Steven Gleiser - January 13, 2019
One of the most popular questions asked about Bitcoin is how many Bitcoins are there. The short answer is quite popular. Many would assert that there are 21 million Bitcoins without getting into the intricacies of money supply within the network. People who ask this question might be looking for a more sophisticated answer because the subject is more complex than what it seems to be on the surface. Of the 21 million coins, not all are minted and from those that are minted not all are in circulation for various reasons.
Understanding the total amount of Bitcoin requires a basic understanding on how the BTC money supply system works. While there will only be 21 million coins in the Bitcoin network – unless an unlikely radical change is made, a weird fractional banking scheme is introduced, or an exploit that no one has seen thus far is discovered – not all of those coins are in circulation. Coins are released into the money supply system through mining rewards with an algorithm that reduces the amount of new coins minted every 210,000 blocks. Miners get these progressively dwindling rewards as compensation for the work they put into securing the network and time-stamping transactions.
As such, the theoretical money supply chart looks like this:
Fun Fact: The 21 million mark is an approximation. Due to the reward system, and the fact that Bitcoin is only divisible up to the 8th decimal place, the maximum amount of Bitcoins that can ever exist theoretically, is 20,999,999.9769.
Bitcoin’s total money supply and the number of coins in circulation are not the same. Therefore, when thinking about how many Bitcoins exist, we need to look at the number of coins that are part of the current money supply as well. Understanding the nature of block rewards and how these decline through time, will allow us to see that the majority of BTC available were mined by the time the first block reward reduction was completed. After the first 210,000 blocks were mined, there were 11 million Bitcoins in circulation out of a total of 21 million.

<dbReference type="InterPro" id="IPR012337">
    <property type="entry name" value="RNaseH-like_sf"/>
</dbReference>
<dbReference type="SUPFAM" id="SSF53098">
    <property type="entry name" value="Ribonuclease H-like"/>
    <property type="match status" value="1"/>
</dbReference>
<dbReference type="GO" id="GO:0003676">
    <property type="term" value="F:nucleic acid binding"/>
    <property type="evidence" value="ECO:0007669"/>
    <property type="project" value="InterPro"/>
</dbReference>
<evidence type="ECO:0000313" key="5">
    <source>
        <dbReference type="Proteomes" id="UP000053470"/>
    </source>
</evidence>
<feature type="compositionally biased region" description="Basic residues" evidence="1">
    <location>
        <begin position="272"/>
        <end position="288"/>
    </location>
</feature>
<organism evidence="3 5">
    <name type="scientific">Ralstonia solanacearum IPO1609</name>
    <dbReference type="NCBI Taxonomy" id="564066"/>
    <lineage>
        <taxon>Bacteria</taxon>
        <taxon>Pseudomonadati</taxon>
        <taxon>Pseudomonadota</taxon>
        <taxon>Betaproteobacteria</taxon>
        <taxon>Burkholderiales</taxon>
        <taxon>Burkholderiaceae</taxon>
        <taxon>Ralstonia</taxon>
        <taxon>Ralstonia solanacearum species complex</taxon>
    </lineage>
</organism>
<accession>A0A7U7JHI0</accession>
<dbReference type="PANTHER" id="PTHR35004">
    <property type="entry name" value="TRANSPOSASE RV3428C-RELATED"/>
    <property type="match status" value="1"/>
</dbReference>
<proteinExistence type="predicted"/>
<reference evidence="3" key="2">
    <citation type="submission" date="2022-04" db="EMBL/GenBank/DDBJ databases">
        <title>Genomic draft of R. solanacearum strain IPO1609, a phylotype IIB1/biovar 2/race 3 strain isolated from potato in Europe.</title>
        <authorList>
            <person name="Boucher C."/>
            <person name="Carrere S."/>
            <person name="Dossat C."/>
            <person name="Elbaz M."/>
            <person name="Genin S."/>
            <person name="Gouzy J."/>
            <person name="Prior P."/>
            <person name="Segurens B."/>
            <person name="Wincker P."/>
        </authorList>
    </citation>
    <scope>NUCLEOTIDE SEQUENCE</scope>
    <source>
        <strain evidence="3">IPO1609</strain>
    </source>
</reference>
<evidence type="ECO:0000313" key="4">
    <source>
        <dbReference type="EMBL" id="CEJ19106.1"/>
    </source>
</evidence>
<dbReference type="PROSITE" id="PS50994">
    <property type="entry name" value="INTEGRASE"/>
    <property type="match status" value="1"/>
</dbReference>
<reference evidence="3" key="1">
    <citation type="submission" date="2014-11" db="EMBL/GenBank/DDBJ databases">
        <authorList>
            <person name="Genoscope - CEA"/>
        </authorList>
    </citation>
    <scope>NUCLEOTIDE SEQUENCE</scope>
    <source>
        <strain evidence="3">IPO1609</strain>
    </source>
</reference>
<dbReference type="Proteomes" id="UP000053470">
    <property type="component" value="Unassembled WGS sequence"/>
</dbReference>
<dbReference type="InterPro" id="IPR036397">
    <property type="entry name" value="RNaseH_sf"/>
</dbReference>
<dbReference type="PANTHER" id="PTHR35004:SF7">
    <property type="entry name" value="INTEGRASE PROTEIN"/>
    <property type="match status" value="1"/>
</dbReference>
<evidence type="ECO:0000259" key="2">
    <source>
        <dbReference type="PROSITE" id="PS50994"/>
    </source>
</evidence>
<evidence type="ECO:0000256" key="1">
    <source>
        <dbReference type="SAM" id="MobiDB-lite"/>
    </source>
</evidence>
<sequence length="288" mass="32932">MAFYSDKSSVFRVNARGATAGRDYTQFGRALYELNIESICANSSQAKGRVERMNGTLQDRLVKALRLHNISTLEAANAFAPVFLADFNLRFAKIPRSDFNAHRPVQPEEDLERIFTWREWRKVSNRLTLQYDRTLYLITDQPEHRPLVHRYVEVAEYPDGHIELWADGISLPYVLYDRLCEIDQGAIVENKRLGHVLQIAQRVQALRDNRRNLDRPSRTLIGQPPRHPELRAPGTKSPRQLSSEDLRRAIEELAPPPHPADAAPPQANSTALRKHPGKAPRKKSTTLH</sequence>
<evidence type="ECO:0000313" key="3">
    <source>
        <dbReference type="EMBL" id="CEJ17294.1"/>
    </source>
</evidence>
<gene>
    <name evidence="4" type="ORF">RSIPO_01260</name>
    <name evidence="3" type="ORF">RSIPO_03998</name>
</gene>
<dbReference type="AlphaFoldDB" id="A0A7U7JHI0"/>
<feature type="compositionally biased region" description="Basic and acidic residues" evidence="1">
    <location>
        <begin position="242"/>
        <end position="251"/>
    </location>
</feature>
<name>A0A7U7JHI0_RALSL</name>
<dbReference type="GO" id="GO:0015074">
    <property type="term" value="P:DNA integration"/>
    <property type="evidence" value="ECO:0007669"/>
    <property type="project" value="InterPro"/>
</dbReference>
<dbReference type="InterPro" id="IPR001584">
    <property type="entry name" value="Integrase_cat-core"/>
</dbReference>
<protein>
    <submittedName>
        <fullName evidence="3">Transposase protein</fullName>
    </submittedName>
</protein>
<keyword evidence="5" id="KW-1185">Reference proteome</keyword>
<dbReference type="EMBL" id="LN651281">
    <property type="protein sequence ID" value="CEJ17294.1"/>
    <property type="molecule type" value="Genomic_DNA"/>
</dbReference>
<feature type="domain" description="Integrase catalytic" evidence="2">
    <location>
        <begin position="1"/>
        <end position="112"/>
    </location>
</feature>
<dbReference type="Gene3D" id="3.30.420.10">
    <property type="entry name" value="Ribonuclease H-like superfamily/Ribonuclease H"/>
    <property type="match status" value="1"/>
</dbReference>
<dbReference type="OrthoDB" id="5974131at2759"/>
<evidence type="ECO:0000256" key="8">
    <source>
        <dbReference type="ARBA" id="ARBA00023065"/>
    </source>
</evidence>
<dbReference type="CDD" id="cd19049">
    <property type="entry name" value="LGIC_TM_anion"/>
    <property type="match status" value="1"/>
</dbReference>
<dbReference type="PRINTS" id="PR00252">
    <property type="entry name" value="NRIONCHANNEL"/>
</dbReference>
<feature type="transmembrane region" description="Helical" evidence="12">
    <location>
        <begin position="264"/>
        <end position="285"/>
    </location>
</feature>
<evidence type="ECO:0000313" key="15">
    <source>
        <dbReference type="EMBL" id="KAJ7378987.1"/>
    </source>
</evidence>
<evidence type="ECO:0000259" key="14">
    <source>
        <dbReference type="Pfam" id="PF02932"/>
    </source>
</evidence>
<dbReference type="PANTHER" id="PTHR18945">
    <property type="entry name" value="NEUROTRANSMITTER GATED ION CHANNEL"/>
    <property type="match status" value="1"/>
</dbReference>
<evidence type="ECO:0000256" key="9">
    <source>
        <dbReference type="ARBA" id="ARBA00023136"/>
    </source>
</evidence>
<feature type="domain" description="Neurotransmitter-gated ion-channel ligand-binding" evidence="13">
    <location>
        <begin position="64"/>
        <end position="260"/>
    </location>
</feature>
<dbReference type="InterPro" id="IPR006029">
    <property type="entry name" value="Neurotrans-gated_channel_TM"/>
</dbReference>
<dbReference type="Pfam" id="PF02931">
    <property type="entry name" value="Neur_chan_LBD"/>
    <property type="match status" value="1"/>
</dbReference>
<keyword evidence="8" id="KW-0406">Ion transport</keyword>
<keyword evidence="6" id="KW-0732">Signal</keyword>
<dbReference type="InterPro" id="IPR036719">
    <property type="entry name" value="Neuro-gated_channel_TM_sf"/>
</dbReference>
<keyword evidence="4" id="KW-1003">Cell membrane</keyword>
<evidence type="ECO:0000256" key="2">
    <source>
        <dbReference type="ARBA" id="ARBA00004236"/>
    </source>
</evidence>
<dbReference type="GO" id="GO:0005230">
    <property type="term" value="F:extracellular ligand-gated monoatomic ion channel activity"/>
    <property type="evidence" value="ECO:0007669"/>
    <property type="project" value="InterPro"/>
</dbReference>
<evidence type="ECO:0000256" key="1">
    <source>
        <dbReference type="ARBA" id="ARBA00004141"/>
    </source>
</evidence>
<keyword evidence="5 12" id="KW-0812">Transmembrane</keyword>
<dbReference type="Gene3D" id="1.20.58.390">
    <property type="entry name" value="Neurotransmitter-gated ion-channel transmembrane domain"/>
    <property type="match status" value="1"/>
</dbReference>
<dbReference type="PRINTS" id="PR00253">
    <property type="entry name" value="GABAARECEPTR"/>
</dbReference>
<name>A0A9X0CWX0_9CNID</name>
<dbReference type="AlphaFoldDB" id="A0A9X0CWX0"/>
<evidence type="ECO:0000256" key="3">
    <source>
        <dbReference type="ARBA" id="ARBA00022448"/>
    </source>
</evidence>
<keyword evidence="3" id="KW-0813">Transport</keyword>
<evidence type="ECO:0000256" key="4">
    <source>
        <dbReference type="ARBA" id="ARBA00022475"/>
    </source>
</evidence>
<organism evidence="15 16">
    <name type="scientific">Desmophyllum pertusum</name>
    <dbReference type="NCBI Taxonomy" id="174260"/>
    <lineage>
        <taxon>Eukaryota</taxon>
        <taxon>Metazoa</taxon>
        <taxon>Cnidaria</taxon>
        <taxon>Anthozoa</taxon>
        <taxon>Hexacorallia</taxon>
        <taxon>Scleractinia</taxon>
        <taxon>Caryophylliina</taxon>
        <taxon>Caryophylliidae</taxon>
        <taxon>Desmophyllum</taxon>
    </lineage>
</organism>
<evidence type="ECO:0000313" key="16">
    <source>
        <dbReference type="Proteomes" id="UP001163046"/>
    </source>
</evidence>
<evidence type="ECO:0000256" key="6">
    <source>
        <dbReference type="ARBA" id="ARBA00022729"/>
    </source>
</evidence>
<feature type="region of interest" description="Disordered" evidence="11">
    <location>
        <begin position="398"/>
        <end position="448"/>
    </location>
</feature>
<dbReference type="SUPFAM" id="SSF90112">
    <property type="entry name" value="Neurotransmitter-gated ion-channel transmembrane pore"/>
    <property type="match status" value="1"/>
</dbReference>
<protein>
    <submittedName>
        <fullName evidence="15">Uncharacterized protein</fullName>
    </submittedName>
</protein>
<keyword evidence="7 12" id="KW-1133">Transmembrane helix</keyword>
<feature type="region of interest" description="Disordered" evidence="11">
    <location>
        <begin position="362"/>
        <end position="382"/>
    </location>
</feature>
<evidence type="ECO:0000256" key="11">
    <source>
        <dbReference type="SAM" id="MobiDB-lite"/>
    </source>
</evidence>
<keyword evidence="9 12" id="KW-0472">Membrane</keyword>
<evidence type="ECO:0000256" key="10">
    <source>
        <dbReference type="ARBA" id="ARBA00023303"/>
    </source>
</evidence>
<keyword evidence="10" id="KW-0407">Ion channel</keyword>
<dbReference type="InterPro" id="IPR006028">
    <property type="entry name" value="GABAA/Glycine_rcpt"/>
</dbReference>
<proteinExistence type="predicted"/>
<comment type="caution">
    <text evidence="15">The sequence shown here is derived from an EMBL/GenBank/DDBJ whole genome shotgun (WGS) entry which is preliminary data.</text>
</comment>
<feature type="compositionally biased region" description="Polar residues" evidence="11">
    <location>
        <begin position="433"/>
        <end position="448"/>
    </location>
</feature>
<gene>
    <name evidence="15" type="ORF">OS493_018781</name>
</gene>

However, many of the coins that were already mined, are effectively “lost”. This means that no one has access to their private keys, so they cannot be spent. The “lost coin” phenomenon reduces the number of Bitcoins that are actually in circulation. It is estimated that around 4 million are “lost”, which also has an impact on the total number of.
The “lost coin” phenomenon leads us to another question: Should we count the Bitcoins that are stored – probably in cold storage – and do not move? This brings Satoshi’s 1 million BTC stash to mind. Many people in the space believe that Satoshi Nakamoto is dead or that Satoshi is really a group of people and one of them is dead, so the coins Satoshi accumulated are stored in a multi-sig wallet from which they cannot move. Should we count those coins towards Bitcoin’s money supply or should we discount them just like we discount “lost” coins? The answer to that question, is an unequivocal “we don’t know”.
All these complexities make it hard to establish how many Bitcoins there are. In theory, the short answer is right if we refer specifically to the maximum potential number of coins that there could ever be within the Bitcoin network. In practice, the short answer doesn’t allow us to assess what our situation vis-à-vis Bitcoin’s money supply is properly. Furthermore, if we consider the money supply, then the answer should be that we don’t know exactly how many there are, but we can say 2 things for certain: 1. The number of coins in circulation will not exceed 21 million even after block 6,930,000 is mined 2. The actual supply in circulation will never reach the 21 million mark because of “lost” or destroyed coins.